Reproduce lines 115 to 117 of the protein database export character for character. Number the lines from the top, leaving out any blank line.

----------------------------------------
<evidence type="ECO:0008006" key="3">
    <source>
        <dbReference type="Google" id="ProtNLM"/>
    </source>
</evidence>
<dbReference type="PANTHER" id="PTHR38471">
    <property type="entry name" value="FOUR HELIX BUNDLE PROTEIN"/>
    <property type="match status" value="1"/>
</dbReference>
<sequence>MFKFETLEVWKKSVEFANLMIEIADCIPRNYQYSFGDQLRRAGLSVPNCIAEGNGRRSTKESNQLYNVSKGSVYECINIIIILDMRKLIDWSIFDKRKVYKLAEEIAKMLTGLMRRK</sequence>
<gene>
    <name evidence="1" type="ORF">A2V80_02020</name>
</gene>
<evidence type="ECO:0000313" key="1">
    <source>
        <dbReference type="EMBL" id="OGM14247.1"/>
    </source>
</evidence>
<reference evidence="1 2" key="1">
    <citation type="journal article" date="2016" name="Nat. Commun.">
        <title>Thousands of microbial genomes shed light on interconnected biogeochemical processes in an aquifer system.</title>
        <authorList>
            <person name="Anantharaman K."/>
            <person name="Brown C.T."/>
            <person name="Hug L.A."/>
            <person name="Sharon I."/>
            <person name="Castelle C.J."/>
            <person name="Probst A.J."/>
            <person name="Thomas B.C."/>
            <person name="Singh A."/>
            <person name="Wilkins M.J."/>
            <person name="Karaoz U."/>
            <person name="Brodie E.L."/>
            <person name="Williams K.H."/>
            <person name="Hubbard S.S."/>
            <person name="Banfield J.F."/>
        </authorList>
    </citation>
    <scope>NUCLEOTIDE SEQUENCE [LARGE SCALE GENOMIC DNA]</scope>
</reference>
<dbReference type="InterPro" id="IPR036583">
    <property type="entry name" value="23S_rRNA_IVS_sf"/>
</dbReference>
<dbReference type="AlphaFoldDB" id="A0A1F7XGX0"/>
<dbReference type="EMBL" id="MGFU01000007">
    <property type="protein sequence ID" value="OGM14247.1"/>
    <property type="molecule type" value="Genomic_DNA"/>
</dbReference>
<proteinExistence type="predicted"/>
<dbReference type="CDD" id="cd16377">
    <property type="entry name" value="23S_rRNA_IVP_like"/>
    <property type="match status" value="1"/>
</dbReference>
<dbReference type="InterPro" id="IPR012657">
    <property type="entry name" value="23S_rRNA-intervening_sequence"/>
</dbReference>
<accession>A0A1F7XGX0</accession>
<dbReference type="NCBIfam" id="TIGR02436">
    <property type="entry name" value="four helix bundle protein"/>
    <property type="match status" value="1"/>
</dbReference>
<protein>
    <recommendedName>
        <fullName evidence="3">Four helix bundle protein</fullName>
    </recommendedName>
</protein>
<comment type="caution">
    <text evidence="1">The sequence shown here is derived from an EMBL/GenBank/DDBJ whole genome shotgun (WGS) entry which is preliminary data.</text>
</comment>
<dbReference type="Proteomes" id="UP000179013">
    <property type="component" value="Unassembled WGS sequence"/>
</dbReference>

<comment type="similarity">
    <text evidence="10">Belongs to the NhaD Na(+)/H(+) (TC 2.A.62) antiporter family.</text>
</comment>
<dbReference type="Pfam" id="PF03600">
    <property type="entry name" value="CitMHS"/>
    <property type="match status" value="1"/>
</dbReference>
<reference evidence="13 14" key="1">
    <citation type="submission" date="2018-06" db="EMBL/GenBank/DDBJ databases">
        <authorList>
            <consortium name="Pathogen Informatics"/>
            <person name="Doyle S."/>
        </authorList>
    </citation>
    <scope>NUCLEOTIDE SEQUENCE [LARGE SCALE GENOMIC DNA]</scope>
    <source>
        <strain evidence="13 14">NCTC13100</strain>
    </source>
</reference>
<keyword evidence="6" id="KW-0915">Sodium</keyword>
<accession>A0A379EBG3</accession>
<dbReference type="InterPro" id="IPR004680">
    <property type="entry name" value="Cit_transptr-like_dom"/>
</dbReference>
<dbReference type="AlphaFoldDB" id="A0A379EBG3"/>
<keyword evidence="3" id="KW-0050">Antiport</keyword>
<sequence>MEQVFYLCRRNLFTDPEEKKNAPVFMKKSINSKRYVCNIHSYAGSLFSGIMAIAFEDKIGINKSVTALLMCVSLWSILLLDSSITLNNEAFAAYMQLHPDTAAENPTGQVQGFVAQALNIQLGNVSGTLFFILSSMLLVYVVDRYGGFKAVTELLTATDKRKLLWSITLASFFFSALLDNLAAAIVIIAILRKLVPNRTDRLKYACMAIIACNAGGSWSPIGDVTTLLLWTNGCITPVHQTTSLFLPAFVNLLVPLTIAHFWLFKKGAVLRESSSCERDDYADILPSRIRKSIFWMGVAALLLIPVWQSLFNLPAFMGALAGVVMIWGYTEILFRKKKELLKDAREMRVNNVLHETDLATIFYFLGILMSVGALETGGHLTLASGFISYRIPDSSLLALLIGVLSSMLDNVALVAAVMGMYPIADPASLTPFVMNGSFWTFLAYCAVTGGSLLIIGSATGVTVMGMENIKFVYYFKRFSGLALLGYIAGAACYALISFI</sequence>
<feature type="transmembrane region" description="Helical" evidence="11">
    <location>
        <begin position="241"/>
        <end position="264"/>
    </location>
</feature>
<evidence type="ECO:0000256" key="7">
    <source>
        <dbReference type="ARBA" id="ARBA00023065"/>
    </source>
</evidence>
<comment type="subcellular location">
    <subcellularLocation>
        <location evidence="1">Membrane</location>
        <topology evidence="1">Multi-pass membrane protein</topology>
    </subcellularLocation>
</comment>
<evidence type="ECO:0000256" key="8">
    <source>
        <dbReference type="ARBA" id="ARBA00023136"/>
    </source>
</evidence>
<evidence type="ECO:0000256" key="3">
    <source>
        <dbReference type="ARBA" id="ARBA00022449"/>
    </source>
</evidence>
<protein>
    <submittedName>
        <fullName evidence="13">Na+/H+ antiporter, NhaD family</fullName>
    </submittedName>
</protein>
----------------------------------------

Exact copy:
    </subcellularLocation>
</comment>
<evidence type="ECO:0000256" key="8">